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A prize catch: what makes Alaskan seafood great

A prize catch: what makes Alaskan seafood great

by Great British Chefs Monday, December 21, 2015

We take a look at why Alaska is regarded as home to the best seafood – especially salmon – in the world, and how versatile the fish can be when cooking at home.

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The pure, clear, cold and clean Pacific waters which surround Alaska are brimming with healthy, flavourful fish. Five species of wild Alaska salmon, several species of white fish and huge crabs and scallops mean fishing is big business in America’s 49th state, although the region’s fishermen know how important it is to keep the industry sustainable, preserving Alaskan seafood for generations to come.

Alaska is famous for all the fish and shellfish in its pristine waters, but the one that really stands out from the crowd is its wild salmon. The five species – king, sockeye, coho, keta and pink – are enjoyed the world over, famous for their rich, vibrant colour (which can vary from dark red to pastel pink) and succulent, delicate taste. It also has a firm texture and is low in fat thanks to its rich, varied diet. Wild Alaskan salmon is also incredibly healthy; it’s packed with protein, vitamins and minerals, as well as those all-important Omega 3 oils, which can help lower blood pressure.

Another reason why Alaskan salmon is so popular is how simple and quick it is to cook. The high amount of Omega 3 fatty acids means it’s especially speedy to cook – the average fillet can be pan fried to perfection in under ten minutes – and the fish is so incredibly versatile that it can take centre stage in everything from a canapé to a main course. You could even try hot-smoking the fillets yourself to create Mark Dodson’s Hot-smoked Alaska salmon with crab and aioli; something which would certainly cause a stir when served as a starter. Simply steaming, roasting, frying, grilling or poaching Alaskan salmon fillets and serving them whole alongside a few vegetables makes for a quick and healthy meal, but try flaking the flesh into a risotto, lightly curing a fillet to make gravadlax, adding it to a terrine or wrapping salmon up in a tortilla with coleslaw and coriander for a classic Alaskan fish taco. Keep an eye out in Waitrose stores from 16 December – the supermarket will be stocking Alaskan king salmon – regarded as the best of all the five species – for just a few weeks until mid-January. It’s perfect for a special dinner in the run-up to Christmas or as a healthy, delicious option after the new year begins.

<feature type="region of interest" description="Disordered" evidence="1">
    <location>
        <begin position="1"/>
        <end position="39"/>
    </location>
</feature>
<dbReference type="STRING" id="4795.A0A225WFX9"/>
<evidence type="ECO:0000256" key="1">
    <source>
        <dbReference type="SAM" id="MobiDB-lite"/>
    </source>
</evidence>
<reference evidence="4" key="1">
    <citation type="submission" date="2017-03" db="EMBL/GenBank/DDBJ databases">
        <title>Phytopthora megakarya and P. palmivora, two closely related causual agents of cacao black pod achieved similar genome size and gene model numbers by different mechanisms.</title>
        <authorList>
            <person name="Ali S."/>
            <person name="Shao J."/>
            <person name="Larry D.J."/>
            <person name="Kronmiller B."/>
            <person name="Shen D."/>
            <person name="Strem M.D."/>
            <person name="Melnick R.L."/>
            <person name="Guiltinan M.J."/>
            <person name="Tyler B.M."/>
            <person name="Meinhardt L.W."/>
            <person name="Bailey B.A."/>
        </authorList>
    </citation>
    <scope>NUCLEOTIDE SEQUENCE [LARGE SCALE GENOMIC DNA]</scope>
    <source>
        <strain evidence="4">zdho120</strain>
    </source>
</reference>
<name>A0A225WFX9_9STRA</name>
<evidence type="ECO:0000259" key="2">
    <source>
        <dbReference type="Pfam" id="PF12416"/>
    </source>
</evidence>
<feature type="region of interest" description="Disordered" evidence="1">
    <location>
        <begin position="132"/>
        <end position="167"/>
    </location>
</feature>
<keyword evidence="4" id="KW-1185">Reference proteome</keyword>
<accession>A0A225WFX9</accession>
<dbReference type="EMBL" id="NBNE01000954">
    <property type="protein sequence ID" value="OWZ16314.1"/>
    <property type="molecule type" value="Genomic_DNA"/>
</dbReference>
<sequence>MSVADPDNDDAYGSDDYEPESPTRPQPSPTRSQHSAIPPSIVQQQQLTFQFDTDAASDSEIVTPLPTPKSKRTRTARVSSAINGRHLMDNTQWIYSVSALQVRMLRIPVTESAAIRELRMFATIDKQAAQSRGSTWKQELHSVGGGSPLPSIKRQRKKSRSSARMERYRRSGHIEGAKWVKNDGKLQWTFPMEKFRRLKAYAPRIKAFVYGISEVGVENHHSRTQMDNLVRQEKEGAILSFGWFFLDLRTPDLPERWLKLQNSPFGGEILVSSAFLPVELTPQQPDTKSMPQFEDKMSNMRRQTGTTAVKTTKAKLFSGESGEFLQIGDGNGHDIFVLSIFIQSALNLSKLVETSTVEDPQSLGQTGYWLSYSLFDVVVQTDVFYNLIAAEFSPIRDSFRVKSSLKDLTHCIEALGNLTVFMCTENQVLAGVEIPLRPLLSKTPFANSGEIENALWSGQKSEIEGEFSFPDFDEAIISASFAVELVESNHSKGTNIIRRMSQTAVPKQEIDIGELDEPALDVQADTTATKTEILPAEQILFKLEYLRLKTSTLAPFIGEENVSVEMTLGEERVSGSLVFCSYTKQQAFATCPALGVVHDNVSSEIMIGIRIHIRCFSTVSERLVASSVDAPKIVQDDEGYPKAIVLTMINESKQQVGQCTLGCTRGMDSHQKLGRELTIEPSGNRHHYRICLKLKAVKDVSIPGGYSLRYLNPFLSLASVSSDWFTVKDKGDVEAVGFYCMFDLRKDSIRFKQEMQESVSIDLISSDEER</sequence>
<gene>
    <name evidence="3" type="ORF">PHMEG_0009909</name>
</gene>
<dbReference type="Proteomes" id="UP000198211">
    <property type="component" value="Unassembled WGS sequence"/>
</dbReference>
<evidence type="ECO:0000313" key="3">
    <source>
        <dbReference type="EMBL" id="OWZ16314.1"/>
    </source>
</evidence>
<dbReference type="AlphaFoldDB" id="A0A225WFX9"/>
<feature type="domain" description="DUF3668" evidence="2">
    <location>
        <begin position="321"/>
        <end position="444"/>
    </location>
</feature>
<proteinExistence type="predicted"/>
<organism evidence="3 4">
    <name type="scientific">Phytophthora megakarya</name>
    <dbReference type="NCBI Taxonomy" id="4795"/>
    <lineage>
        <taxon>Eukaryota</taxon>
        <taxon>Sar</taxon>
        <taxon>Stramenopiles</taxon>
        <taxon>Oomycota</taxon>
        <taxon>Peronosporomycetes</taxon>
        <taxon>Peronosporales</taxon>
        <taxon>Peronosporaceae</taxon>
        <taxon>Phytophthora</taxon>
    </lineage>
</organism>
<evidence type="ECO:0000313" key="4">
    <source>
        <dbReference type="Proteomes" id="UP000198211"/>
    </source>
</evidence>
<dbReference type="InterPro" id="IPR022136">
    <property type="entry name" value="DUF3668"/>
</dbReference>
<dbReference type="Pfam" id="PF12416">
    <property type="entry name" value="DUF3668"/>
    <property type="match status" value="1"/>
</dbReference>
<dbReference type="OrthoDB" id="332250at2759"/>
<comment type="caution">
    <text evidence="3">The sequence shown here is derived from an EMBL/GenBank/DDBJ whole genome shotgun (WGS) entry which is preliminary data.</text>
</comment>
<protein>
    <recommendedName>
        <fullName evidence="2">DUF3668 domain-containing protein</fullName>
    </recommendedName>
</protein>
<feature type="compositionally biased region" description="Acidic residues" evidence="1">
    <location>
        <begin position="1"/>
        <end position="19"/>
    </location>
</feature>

Of course, if you know your way around a fillet and are more than comfortable cooking fish, then the other varieties of Alaskan seafood – particularly halibut, black cod and crab – will be sure to impress guests. These fish and shellfish live in the same pristine waters as salmon and are just as sought-after by home cooks and chefs alike thanks to their superior flavour and texture.

Eat ethically

You’d think having access to some of the best seafood in the world would make Alaska a haven for mass-fishing at unsustainable levels. However, when the region became a state in 1959, it was written into its constitution that fish ‘be utilised, developed and maintained on the sustained yield principle’. This made Alaska home to some of the most responsible and eco-friendly fisheries in the world, protecting wildlife in over one million square miles of its waters.

For the fishermen and women who spend their lives at sea catching Alaskan seafood, it’s much more than a job; it’s a way of life. They work closely with the state’s scientists to make sure everything they’re doing is sustainable, and that the fish they’re bringing to shore is of the very highest quality. It’s illegal to farm salmon in Alaska, so you know you’re buying a wild fish that’s been caught using ethical means, without all the waste and chemicals that can result from fish farms elsewhere in the world. So if you’re stuck for canapé ideas, are looking for a healthy alternative to meat or just simply love salmon, try Alaskan; it really is a cut above.

 
 
 

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